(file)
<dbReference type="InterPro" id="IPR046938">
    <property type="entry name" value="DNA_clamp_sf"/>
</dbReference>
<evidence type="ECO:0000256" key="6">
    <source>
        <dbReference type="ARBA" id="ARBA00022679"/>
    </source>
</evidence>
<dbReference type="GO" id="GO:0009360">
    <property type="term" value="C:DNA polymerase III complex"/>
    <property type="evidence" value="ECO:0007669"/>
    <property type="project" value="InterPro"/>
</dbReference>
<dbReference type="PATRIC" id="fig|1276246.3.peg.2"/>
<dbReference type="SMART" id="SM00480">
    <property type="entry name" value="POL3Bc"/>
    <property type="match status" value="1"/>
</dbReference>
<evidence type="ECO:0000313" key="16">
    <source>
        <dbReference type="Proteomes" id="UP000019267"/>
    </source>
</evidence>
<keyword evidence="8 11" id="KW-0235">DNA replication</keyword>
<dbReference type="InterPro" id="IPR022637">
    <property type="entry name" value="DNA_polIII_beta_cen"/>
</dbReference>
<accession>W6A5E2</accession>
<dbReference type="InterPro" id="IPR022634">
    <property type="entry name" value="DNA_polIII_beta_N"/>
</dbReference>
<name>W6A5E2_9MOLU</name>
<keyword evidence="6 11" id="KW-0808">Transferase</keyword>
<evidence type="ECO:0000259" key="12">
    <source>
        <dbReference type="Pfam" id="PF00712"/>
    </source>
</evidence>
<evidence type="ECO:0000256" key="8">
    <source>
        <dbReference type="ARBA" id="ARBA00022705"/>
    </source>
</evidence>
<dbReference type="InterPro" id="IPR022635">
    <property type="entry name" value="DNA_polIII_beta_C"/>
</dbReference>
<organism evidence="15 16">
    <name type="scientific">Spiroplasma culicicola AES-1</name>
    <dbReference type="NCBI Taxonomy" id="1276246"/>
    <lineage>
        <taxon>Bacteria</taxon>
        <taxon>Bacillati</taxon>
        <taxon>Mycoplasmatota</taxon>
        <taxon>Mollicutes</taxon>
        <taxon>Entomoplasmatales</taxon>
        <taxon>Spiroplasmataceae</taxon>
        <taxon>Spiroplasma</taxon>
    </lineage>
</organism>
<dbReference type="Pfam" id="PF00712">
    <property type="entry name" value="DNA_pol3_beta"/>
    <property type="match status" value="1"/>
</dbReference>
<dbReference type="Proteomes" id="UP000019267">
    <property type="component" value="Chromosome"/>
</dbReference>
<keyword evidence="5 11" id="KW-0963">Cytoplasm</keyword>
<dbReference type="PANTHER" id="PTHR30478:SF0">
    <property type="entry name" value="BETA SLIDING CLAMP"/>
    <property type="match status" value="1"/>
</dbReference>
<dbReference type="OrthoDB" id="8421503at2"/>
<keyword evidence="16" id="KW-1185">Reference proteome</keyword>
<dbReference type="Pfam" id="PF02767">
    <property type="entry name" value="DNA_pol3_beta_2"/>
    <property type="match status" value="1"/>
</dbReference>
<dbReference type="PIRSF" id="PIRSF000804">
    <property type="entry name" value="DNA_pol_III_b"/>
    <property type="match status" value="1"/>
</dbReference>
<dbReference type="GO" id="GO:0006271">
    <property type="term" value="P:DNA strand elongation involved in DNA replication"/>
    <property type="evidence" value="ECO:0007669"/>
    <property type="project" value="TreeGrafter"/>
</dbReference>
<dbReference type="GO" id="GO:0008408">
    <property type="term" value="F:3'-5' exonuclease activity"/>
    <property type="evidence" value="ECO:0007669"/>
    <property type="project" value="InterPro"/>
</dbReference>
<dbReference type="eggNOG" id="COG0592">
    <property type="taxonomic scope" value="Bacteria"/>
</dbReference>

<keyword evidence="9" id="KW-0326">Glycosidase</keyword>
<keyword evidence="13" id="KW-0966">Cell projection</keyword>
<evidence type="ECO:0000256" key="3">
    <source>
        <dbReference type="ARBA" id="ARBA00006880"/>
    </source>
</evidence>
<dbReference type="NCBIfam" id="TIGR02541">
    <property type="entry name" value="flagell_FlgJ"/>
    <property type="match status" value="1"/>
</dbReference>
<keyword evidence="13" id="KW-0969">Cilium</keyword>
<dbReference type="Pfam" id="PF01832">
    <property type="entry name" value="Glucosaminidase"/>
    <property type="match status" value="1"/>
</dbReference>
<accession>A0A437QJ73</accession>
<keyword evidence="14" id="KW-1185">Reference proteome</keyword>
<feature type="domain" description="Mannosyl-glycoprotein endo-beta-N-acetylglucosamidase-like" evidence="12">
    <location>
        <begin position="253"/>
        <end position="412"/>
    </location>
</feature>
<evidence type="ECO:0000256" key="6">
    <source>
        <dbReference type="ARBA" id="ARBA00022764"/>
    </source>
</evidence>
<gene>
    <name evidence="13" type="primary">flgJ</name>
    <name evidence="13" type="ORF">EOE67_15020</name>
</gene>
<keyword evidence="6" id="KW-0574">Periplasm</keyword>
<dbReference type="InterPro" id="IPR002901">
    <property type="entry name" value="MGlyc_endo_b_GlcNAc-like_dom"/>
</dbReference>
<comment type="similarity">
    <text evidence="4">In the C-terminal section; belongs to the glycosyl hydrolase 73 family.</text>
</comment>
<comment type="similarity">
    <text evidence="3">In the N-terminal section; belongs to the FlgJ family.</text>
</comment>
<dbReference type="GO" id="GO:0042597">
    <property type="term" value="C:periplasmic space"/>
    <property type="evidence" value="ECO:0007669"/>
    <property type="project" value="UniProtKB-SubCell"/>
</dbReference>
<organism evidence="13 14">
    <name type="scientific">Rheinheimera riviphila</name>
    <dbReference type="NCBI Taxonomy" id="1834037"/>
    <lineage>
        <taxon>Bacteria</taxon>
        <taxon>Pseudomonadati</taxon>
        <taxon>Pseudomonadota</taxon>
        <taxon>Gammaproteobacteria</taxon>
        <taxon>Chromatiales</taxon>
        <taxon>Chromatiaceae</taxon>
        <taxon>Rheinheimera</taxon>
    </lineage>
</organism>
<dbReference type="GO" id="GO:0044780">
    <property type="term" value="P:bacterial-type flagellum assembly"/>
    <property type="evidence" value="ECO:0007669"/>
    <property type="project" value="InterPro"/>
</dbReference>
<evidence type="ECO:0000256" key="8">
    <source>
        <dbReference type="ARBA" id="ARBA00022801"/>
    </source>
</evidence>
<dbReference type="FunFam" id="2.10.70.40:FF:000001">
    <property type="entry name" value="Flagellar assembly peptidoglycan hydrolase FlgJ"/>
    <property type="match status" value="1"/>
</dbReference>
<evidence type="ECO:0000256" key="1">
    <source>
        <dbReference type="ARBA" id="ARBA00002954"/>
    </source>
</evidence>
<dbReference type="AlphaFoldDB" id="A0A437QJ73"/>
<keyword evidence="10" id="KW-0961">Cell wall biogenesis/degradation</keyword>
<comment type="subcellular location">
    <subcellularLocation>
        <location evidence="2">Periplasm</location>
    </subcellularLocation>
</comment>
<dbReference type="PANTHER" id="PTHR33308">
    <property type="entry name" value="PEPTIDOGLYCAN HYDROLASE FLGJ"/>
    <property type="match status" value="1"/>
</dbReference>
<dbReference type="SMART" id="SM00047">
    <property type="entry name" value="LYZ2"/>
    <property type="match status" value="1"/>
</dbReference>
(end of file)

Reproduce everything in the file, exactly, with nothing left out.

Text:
<dbReference type="InterPro" id="IPR046938">
    <property type="entry name" value="DNA_clamp_sf"/>
</dbReference>
<evidence type="ECO:0000256" key="6">
    <source>
        <dbReference type="ARBA" id="ARBA00022679"/>
    </source>
</evidence>
<dbReference type="GO" id="GO:0009360">
    <property type="term" value="C:DNA polymerase III complex"/>
    <property type="evidence" value="ECO:0007669"/>
    <property type="project" value="InterPro"/>
</dbReference>
<dbReference type="PATRIC" id="fig|1276246.3.peg.2"/>
<dbReference type="SMART" id="SM00480">
    <property type="entry name" value="POL3Bc"/>
    <property type="match status" value="1"/>
</dbReference>
<evidence type="ECO:0000313" key="16">
    <source>
        <dbReference type="Proteomes" id="UP000019267"/>
    </source>
</evidence>
<keyword evidence="8 11" id="KW-0235">DNA replication</keyword>
<dbReference type="InterPro" id="IPR022637">
    <property type="entry name" value="DNA_polIII_beta_cen"/>
</dbReference>
<accession>W6A5E2</accession>
<dbReference type="InterPro" id="IPR022634">
    <property type="entry name" value="DNA_polIII_beta_N"/>
</dbReference>
<name>W6A5E2_9MOLU</name>
<keyword evidence="6 11" id="KW-0808">Transferase</keyword>
<evidence type="ECO:0000259" key="12">
    <source>
        <dbReference type="Pfam" id="PF00712"/>
    </source>
</evidence>
<evidence type="ECO:0000256" key="8">
    <source>
        <dbReference type="ARBA" id="ARBA00022705"/>
    </source>
</evidence>
<dbReference type="InterPro" id="IPR022635">
    <property type="entry name" value="DNA_polIII_beta_C"/>
</dbReference>
<organism evidence="15 16">
    <name type="scientific">Spiroplasma culicicola AES-1</name>
    <dbReference type="NCBI Taxonomy" id="1276246"/>
    <lineage>
        <taxon>Bacteria</taxon>
        <taxon>Bacillati</taxon>
        <taxon>Mycoplasmatota</taxon>
        <taxon>Mollicutes</taxon>
        <taxon>Entomoplasmatales</taxon>
        <taxon>Spiroplasmataceae</taxon>
        <taxon>Spiroplasma</taxon>
    </lineage>
</organism>
<dbReference type="Pfam" id="PF00712">
    <property type="entry name" value="DNA_pol3_beta"/>
    <property type="match status" value="1"/>
</dbReference>
<dbReference type="Proteomes" id="UP000019267">
    <property type="component" value="Chromosome"/>
</dbReference>
<keyword evidence="5 11" id="KW-0963">Cytoplasm</keyword>
<dbReference type="PANTHER" id="PTHR30478:SF0">
    <property type="entry name" value="BETA SLIDING CLAMP"/>
    <property type="match status" value="1"/>
</dbReference>
<dbReference type="OrthoDB" id="8421503at2"/>
<keyword evidence="16" id="KW-1185">Reference proteome</keyword>
<dbReference type="Pfam" id="PF02767">
    <property type="entry name" value="DNA_pol3_beta_2"/>
    <property type="match status" value="1"/>
</dbReference>
<dbReference type="PIRSF" id="PIRSF000804">
    <property type="entry name" value="DNA_pol_III_b"/>
    <property type="match status" value="1"/>
</dbReference>
<dbReference type="GO" id="GO:0006271">
    <property type="term" value="P:DNA strand elongation involved in DNA replication"/>
    <property type="evidence" value="ECO:0007669"/>
    <property type="project" value="TreeGrafter"/>
</dbReference>
<dbReference type="GO" id="GO:0008408">
    <property type="term" value="F:3'-5' exonuclease activity"/>
    <property type="evidence" value="ECO:0007669"/>
    <property type="project" value="InterPro"/>
</dbReference>
<dbReference type="eggNOG" id="COG0592">
    <property type="taxonomic scope" value="Bacteria"/>
</dbReference>

<keyword evidence="9" id="KW-0326">Glycosidase</keyword>
<keyword evidence="13" id="KW-0966">Cell projection</keyword>
<evidence type="ECO:0000256" key="3">
    <source>
        <dbReference type="ARBA" id="ARBA00006880"/>
    </source>
</evidence>
<dbReference type="NCBIfam" id="TIGR02541">
    <property type="entry name" value="flagell_FlgJ"/>
    <property type="match status" value="1"/>
</dbReference>
<keyword evidence="13" id="KW-0969">Cilium</keyword>
<dbReference type="Pfam" id="PF01832">
    <property type="entry name" value="Glucosaminidase"/>
    <property type="match status" value="1"/>
</dbReference>
<accession>A0A437QJ73</accession>
<keyword evidence="14" id="KW-1185">Reference proteome</keyword>
<feature type="domain" description="Mannosyl-glycoprotein endo-beta-N-acetylglucosamidase-like" evidence="12">
    <location>
        <begin position="253"/>
        <end position="412"/>
    </location>
</feature>
<evidence type="ECO:0000256" key="6">
    <source>
        <dbReference type="ARBA" id="ARBA00022764"/>
    </source>
</evidence>
<gene>
    <name evidence="13" type="primary">flgJ</name>
    <name evidence="13" type="ORF">EOE67_15020</name>
</gene>
<keyword evidence="6" id="KW-0574">Periplasm</keyword>
<dbReference type="InterPro" id="IPR002901">
    <property type="entry name" value="MGlyc_endo_b_GlcNAc-like_dom"/>
</dbReference>
<comment type="similarity">
    <text evidence="4">In the C-terminal section; belongs to the glycosyl hydrolase 73 family.</text>
</comment>
<comment type="similarity">
    <text evidence="3">In the N-terminal section; belongs to the FlgJ family.</text>
</comment>
<dbReference type="GO" id="GO:0042597">
    <property type="term" value="C:periplasmic space"/>
    <property type="evidence" value="ECO:0007669"/>
    <property type="project" value="UniProtKB-SubCell"/>
</dbReference>
<organism evidence="13 14">
    <name type="scientific">Rheinheimera riviphila</name>
    <dbReference type="NCBI Taxonomy" id="1834037"/>
    <lineage>
        <taxon>Bacteria</taxon>
        <taxon>Pseudomonadati</taxon>
        <taxon>Pseudomonadota</taxon>
        <taxon>Gammaproteobacteria</taxon>
        <taxon>Chromatiales</taxon>
        <taxon>Chromatiaceae</taxon>
        <taxon>Rheinheimera</taxon>
    </lineage>
</organism>
<dbReference type="GO" id="GO:0044780">
    <property type="term" value="P:bacterial-type flagellum assembly"/>
    <property type="evidence" value="ECO:0007669"/>
    <property type="project" value="InterPro"/>
</dbReference>
<evidence type="ECO:0000256" key="8">
    <source>
        <dbReference type="ARBA" id="ARBA00022801"/>
    </source>
</evidence>
<dbReference type="FunFam" id="2.10.70.40:FF:000001">
    <property type="entry name" value="Flagellar assembly peptidoglycan hydrolase FlgJ"/>
    <property type="match status" value="1"/>
</dbReference>
<evidence type="ECO:0000256" key="1">
    <source>
        <dbReference type="ARBA" id="ARBA00002954"/>
    </source>
</evidence>
<dbReference type="AlphaFoldDB" id="A0A437QJ73"/>
<keyword evidence="10" id="KW-0961">Cell wall biogenesis/degradation</keyword>
<comment type="subcellular location">
    <subcellularLocation>
        <location evidence="2">Periplasm</location>
    </subcellularLocation>
</comment>
<dbReference type="PANTHER" id="PTHR33308">
    <property type="entry name" value="PEPTIDOGLYCAN HYDROLASE FLGJ"/>
    <property type="match status" value="1"/>
</dbReference>
<dbReference type="SMART" id="SM00047">
    <property type="entry name" value="LYZ2"/>
    <property type="match status" value="1"/>
</dbReference>